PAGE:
Genetic screens

A global map of genetic interactions

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Functional interactions between genes can reveal gene roles and interdependencies, but comprehensive studies are a major undertaking owing to the combinatorial complexity of generating double mutants for each pairwise interaction tested. A new large-scale study analyses >23 million double-mutant yeast strains to generate a multilayered map of cellular function.

Costanzo et al. used Saccharomyces cerevisiae synthetic genetic array technology, in which libraries of single mutants are crossed to generate a double-mutant library. Such approaches have been previously reported on a smaller scale, but here the investigators sought a comprehensive investigation of interactions. Overall, 5,416 genes (>90% of S. cerevisiae genes) were combined into a library of >23 million double-mutant strains. To circumvent lethality for essential-gene mutants, they used temperature-sensitive allele strains grown at semi-permissive temperatures.

Using growth rate as a measure of fitness, the authors identified genetic interactions on the basis of whether the fitness of the double mutant deviated from what is expected from multiplicative effects of the single mutants. Overall, they identified 550,000 negative genetic interactions (fitness lower than expected) and 350,000 positive genetic interactions (fitness greater than expected).

The catalogue of genetic interactions enabled the construction of a functional map of the cell. Assembling genes into clusters according to the degree of similarity of interaction profiles revealed hierarchical functions. Genes were most closely clustered with those for which the encoded proteins share focused pathways or macromolecular complexes. Zooming out, the clusters grouped together into broader 'bioprocesses' such as vesicle trafficking or cytokinesis, and these were further grouped into the overall cellular compartments in which these processes occur.

This information on both fine-grained and broad aspects of gene function can be leveraged to infer functions of poorly characterized genes. For example, the authors renamed the previously uncharacterized essential gene YJR141W as important for cleavage and polyadenylation 1 (IPA1) based on its genetic interaction similarity to other mRNA cleavage and polyadenylation factors.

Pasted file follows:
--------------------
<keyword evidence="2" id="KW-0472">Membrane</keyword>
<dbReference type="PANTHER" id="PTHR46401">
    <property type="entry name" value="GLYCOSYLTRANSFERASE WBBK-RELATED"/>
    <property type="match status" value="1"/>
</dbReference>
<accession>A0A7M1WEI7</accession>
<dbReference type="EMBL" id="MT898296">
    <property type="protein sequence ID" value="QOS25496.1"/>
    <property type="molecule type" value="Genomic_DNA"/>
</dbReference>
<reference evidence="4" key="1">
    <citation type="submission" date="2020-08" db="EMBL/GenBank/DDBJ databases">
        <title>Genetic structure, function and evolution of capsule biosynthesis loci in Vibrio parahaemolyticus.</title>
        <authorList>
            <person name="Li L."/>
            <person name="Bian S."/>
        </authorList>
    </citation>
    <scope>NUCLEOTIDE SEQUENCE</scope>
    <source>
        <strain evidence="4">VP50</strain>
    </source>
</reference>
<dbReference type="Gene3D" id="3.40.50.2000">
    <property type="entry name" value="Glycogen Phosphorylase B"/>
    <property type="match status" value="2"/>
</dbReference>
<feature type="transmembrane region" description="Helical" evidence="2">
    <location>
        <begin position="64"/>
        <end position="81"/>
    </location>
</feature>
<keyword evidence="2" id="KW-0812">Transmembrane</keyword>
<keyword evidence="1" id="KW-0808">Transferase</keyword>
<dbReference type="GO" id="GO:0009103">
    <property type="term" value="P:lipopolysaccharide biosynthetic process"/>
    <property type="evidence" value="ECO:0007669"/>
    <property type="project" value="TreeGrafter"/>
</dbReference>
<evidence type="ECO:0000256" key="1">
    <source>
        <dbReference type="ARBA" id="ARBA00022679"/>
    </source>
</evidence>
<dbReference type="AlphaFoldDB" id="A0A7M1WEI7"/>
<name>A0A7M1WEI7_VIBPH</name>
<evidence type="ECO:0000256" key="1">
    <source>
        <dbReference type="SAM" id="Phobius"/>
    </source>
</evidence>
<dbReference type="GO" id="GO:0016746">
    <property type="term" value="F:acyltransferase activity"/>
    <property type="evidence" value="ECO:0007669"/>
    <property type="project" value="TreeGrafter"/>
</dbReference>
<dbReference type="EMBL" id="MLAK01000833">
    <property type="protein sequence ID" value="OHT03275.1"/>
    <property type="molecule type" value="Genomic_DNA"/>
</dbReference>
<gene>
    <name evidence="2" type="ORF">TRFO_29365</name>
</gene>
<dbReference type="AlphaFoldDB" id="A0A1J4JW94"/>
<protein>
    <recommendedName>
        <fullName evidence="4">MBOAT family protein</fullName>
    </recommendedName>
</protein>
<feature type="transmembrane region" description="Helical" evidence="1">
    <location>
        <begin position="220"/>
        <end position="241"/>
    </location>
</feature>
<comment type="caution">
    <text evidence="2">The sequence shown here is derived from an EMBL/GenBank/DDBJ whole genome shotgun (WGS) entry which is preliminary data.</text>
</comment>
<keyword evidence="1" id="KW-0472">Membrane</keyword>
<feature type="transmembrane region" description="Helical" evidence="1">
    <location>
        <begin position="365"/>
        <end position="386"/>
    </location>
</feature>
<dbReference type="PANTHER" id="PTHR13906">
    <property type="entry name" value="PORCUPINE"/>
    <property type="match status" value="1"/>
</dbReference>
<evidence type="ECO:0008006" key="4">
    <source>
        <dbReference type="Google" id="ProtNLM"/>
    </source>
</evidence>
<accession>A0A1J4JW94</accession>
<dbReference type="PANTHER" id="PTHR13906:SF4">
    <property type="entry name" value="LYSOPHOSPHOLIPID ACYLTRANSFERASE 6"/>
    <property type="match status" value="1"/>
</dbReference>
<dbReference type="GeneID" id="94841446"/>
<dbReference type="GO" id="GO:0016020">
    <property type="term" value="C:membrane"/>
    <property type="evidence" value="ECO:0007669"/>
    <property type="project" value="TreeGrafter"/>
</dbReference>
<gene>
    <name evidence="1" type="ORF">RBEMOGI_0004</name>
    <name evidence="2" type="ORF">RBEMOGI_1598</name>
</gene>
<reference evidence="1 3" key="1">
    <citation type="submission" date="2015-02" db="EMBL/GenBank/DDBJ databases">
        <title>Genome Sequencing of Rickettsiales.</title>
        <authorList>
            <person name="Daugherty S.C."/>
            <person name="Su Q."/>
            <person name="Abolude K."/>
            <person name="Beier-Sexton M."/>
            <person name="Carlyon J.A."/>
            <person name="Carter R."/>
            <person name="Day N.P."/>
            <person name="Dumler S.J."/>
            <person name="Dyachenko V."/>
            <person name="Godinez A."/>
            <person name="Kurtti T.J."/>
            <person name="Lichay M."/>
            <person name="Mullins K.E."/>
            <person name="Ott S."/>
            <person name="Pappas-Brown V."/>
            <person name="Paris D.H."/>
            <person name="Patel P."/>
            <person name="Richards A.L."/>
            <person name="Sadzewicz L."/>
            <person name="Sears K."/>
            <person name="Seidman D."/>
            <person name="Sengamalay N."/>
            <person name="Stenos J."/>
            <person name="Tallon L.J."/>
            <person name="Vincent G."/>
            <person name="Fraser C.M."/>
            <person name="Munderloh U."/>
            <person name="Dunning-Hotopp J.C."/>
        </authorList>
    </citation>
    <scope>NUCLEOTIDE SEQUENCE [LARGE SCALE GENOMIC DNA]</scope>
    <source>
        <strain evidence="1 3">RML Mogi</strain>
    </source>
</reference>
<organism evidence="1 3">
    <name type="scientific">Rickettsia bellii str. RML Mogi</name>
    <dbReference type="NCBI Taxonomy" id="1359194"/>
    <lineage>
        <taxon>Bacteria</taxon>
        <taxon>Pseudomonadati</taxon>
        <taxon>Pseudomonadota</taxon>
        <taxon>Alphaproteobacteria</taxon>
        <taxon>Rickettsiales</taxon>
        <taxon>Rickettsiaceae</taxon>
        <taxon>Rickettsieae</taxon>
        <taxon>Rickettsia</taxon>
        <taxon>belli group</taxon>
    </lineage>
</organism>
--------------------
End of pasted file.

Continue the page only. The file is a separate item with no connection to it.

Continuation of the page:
Reflecting important and non-redundant functions, essential genes had approximately fivefold more genetic interactions than non-essential genes and formed the major scaffold of the overall global genetic network. More generally, hub genes in the global genetic network were also typically highly expressed with high connectivity also in protein–protein and chemical-genetic networks.

The team studied the implications of positive versus negative genetic interactions. A prevailing characteristic of gene pairs with negative genetic interactions was that their products operate in a shared biological process or protein complex. In these cases, the negative genetic interaction may arise because the overall complex or process that these genes contribute to suffers only mild impairment following loss of function of single components, but there is synergistic impairment and substantial fitness consequences in the double mutant.

By contrast, functional relationships were more distant between genes displaying positive genetic interactions, which is consistent with broader regulatory or compensatory relationships. For example, diverse detrimental mutations could be compensated by mutations in protein chaperone subunits (to buffer proteotoxic effects) or in cell cycle machinery (which mask the growth defects and/or provide time for the cellular defect to be repaired).

Despite the reliance on a single phenotypic readout of growth rate, this study identifies rich functional information and should serve as a valuable resource for further mining.


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    Costanzo, M. et al. A global genetic interaction network maps a wiring diagram of cellular function. Science (2016)

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Mitra, K. et al. Integrative approaches for finding modular structure in biological networks. Nat. Rev. Genet. 14, 719–732 (2013)

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Burgess, D. A global map of genetic interactions. Nat Rev Genet 17, 659 (2016).

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